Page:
I moved away, started talking to L, one of my cousins (her dad is my mom's brother) who is intrigued with the premise of the book and has been an enthusiastic supporter of its publication. Suddenly we feel an arm draped around the two of us on either side and she shouts out happily, "Did you know I had such a smart daughter?" to everyone at the table much to our amusement.

Lady, who are you? I wanted to say. What alien life form has stolen my mother and left behind this sunny, positive creature in her place? She never compliments me, ne-ver.

I said, "Ma, you never say that!" And she said, "Not to you I don't!"

So I was so pleased that she was not angered by what I had written, she seemed happy, proud ... and I was happy too because my two Antonias totally blew me away this weekend.

Saturday, November 15, 2008

A Child (and a Book) are Born

Twelve years ago today, a lovely little girl was born with curly hair and olive skin. She weighed just 3 pounds and 13 ounces as she was 5 weeks premature. She should have been a Xmas baby but here she was.

We have spent many hours analyzing whom she resembles and how.

Our daughter J has her aunt's hair in colour and texture now - no longer curly it is thick with a bit of a wave. Her mother's full lips and smallish hands and toes. Her father's dark eyes, chin and little nose. Olive skin from the Sicilian side, lovely almond shaped eyes from the Japanese side. Almost as tall as her mother now but much smaller than her father.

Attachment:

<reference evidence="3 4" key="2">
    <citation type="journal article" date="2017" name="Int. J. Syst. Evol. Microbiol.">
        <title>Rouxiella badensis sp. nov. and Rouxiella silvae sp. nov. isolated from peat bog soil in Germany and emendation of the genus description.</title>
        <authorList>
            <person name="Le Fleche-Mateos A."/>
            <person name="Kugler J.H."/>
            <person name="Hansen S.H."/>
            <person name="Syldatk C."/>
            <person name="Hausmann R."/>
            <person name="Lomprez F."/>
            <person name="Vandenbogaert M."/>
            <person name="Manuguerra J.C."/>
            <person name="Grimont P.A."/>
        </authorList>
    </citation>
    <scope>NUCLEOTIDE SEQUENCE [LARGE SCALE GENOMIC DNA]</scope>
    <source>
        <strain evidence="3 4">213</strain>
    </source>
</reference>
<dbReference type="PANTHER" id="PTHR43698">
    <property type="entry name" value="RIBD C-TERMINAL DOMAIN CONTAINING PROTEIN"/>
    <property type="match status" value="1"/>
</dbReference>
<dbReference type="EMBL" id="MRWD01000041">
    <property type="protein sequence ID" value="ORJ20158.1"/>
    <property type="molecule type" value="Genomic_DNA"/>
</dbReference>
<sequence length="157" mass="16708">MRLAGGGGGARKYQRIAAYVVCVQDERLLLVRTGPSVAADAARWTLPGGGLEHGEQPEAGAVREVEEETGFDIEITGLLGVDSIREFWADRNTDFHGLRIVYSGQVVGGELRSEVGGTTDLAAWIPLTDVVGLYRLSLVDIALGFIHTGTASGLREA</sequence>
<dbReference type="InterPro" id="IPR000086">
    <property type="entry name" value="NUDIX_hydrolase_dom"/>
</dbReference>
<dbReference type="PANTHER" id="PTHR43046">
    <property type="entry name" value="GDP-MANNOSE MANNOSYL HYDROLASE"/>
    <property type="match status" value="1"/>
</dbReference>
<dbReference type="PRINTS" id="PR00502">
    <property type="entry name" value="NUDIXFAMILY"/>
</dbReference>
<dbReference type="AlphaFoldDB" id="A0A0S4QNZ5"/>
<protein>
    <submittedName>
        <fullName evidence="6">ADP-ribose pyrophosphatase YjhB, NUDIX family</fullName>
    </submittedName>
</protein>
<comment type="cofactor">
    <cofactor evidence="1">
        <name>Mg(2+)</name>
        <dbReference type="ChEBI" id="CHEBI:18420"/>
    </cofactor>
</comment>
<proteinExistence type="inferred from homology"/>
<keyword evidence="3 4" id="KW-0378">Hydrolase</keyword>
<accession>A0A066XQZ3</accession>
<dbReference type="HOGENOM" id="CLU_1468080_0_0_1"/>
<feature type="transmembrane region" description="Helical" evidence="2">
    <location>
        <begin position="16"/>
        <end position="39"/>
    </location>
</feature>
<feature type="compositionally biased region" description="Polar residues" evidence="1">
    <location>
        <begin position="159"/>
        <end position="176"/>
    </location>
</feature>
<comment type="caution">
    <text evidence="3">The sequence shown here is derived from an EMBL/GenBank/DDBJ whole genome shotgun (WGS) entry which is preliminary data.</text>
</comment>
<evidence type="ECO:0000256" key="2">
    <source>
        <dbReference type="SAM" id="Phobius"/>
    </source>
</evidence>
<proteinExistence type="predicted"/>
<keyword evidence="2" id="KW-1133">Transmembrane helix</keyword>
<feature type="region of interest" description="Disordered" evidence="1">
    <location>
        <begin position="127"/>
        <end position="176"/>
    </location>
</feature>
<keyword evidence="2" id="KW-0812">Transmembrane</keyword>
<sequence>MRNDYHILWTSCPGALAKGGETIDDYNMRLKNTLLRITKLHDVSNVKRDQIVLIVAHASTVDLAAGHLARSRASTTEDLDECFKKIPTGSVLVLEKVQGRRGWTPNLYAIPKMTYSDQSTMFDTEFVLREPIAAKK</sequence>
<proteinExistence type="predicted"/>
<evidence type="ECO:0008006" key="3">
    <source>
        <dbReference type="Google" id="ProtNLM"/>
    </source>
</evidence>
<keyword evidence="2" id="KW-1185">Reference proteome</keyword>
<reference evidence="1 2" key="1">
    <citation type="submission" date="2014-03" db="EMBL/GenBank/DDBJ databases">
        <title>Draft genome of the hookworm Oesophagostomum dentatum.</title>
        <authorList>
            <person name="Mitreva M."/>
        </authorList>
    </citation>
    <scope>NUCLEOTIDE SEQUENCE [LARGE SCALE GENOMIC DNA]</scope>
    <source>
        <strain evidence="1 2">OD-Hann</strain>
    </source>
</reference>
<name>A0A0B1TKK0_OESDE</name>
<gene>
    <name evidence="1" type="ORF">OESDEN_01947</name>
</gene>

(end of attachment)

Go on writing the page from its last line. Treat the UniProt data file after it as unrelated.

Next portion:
What joy she has brought us ... to be sure it's a lot of work and yelling and hectoring and worrying sometimes but what reward to be her mother. I sometimes just stare at her (other parents will know what I mean) and wonder how such a beautiful creature came from me.

I knew something magical was happening when my publisher Christian Snyder at Blaurock Press said that Made Up Of Arias, the new book, would be ready on November 15th. It's seemed predestined, symbolic, kismet.

This weekend I am attending the AICW conference at UofT on Friday and Sunday and ran into an old friend, the writer Caterina Edwards from Edmonton, whom I adore as a person and as a writer. I was telling her about actually holding the book in my hands (it arrived one day early much to my daughter's consternation - she was so thrilled to think it would arrive on Saturday).

I told Caterina that I felt as if I had given birth again - the feeling was so exhilarating. She said yes, it was exactly like that. She completely understood.

When I was being consoled by my family doctor at one point about the infertility issue and the delay in the adoption process and despairing whether we would ever have another child, he said, wisely it turns out, "Well, think of it this way: maybe your book will be your baby". Thank you Dr. F for your prescience!